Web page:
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The Big Brother Awards recognize "the government and private sector organizations ... which have done the most to threaten personal privacy". They are named after the George Orwell character Big Brother from the novel Nineteen Eighty-Four. They are awarded yearly to authorities, companies, organisations, and persons that have been acting particularly and consistently to threaten or violate people's privacy, or disclosed people's personal data to third parties.
The awards are intended to draw public attention to privacy issues and related alarming trends in society, especially in data privacy. The contest is organized by a nongovernmental organization Iuridicum remedium.
The United States most recently hosted The Big Brother Awards on April 14th of 2005 in Seattle, WA. They had previously been hosted in Berkeley, CA on the 21st of April, 2004; New York, NY on the 3rd of April, 2003; San Francisco, CA on the 18th of April, 2002; and Cambridge on the 7th of March, 2001.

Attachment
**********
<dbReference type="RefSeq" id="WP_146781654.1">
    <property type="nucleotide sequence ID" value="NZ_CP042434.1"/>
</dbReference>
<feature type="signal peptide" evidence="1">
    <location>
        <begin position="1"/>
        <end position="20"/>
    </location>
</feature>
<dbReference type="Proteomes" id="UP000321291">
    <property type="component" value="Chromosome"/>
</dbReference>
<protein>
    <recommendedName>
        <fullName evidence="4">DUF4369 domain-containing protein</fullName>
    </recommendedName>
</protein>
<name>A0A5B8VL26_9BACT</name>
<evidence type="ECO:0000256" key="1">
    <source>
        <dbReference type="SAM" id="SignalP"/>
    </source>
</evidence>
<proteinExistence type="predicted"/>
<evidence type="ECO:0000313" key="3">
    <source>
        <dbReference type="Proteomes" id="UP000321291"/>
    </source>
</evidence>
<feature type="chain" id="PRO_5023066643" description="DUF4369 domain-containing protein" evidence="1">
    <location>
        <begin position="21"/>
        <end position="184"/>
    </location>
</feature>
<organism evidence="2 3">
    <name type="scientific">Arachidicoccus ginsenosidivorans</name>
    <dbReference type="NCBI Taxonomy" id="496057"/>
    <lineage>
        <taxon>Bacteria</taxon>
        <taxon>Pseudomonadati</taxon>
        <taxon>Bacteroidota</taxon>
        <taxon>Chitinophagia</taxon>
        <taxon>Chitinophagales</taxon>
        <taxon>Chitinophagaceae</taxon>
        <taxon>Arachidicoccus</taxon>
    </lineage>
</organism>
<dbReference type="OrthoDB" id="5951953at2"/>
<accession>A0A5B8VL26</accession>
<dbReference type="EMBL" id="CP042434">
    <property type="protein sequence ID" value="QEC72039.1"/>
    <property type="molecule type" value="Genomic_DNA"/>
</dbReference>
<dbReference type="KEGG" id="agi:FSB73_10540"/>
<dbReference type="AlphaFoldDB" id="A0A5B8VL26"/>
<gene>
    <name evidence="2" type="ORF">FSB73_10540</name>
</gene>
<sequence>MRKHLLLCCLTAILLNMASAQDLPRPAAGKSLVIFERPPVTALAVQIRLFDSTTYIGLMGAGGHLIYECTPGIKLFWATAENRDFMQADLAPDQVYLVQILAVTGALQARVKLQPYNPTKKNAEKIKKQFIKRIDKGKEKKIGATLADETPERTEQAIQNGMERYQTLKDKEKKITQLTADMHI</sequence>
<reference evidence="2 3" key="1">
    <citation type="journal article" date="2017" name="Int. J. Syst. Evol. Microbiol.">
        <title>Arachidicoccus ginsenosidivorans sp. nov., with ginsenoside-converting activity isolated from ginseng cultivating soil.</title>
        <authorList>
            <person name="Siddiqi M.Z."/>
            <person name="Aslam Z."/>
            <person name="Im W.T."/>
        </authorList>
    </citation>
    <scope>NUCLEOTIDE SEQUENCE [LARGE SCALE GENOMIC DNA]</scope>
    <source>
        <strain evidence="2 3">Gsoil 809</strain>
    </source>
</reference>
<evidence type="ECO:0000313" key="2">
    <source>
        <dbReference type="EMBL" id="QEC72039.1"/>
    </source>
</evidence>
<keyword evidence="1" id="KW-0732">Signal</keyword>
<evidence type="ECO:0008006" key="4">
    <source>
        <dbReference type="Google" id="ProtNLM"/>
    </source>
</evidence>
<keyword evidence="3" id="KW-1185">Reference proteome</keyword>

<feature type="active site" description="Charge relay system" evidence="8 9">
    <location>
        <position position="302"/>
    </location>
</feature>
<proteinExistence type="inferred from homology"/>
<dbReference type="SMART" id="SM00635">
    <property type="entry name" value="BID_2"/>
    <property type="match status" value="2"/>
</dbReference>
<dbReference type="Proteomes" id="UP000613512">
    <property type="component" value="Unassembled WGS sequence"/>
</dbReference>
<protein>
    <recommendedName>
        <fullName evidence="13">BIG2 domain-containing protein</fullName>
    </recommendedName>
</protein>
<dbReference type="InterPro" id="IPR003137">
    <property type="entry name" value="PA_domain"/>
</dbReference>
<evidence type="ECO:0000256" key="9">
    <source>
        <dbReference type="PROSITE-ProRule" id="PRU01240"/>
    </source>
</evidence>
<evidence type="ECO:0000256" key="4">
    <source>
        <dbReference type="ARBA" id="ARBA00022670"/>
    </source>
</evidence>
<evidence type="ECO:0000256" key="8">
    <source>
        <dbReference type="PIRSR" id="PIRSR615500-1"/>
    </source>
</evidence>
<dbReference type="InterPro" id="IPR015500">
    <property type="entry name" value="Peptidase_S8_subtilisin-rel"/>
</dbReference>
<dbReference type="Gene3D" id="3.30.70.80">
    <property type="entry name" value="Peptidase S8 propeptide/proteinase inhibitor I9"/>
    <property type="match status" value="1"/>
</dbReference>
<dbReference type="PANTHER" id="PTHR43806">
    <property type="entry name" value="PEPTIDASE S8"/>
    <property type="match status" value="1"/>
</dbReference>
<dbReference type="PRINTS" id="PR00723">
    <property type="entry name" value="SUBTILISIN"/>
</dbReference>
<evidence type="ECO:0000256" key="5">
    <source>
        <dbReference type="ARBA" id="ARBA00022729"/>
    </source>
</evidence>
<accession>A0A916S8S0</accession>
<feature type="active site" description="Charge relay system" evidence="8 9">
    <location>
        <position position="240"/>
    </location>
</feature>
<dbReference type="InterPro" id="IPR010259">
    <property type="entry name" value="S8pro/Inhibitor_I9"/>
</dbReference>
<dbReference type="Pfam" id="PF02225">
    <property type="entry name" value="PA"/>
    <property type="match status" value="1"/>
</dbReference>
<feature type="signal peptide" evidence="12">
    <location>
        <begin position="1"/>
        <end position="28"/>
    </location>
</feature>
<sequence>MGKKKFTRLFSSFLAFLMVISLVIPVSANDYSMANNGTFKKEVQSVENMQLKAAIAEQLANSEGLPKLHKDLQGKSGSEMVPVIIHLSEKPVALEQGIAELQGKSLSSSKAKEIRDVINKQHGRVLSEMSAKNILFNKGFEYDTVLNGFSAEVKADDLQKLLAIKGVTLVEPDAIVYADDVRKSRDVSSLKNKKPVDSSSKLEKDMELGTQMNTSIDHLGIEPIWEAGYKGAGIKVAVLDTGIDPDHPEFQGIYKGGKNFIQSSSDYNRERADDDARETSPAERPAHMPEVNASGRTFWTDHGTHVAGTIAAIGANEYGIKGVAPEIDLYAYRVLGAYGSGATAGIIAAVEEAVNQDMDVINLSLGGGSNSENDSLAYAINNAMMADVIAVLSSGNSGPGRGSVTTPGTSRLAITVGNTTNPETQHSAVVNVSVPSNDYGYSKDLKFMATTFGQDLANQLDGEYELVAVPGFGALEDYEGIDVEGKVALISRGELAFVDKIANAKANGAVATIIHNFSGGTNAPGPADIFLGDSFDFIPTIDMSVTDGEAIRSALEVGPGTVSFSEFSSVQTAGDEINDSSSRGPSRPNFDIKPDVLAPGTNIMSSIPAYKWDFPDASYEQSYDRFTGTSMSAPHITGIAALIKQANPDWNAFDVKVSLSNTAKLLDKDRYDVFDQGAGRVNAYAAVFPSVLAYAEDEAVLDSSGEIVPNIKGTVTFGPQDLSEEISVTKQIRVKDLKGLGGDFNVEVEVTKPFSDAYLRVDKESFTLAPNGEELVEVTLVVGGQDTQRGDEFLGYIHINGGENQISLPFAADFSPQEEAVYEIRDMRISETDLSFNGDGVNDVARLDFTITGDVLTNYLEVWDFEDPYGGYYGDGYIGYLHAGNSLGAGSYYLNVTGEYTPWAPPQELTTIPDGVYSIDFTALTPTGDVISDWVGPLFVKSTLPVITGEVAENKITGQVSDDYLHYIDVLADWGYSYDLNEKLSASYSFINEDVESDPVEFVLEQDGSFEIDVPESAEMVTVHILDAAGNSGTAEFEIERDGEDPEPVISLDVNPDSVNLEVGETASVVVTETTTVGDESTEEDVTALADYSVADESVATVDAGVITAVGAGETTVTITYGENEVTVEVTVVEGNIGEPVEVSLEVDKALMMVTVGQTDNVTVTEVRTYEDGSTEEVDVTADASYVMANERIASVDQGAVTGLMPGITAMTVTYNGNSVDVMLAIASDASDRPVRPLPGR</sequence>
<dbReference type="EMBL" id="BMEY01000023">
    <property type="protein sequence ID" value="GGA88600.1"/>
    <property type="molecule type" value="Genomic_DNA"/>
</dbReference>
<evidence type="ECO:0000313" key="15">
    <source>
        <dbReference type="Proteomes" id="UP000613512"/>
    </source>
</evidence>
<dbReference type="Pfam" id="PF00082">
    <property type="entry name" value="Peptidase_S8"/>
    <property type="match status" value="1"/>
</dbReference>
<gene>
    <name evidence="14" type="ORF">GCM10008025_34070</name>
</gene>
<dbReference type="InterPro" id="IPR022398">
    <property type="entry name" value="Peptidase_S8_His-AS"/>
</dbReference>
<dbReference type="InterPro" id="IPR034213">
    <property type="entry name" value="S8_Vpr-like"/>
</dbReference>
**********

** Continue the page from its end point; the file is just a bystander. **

The first annual US "Big Brother Awards" were made at the Computers, Freedom and Privacy Conference in Washington, D.C. on Wednesday 7 April 1999, the 50th anniversary of the publication of George Orwell's Nineteen Eighty-Four.  The awards were made by Simon Davies, managing director  of the London-based Privacy International to recognize "the government and private sector organizations which have done the most to invade personal privacy in the United States."  The awards, otherwise known as Orwells, were given in five categories: Greatest Corporate Invader, Lifetime Menace, Most Invasive Program, People's Choice, and Worst Public Official. 
The following countries have their own version of the Big Brother Awards:
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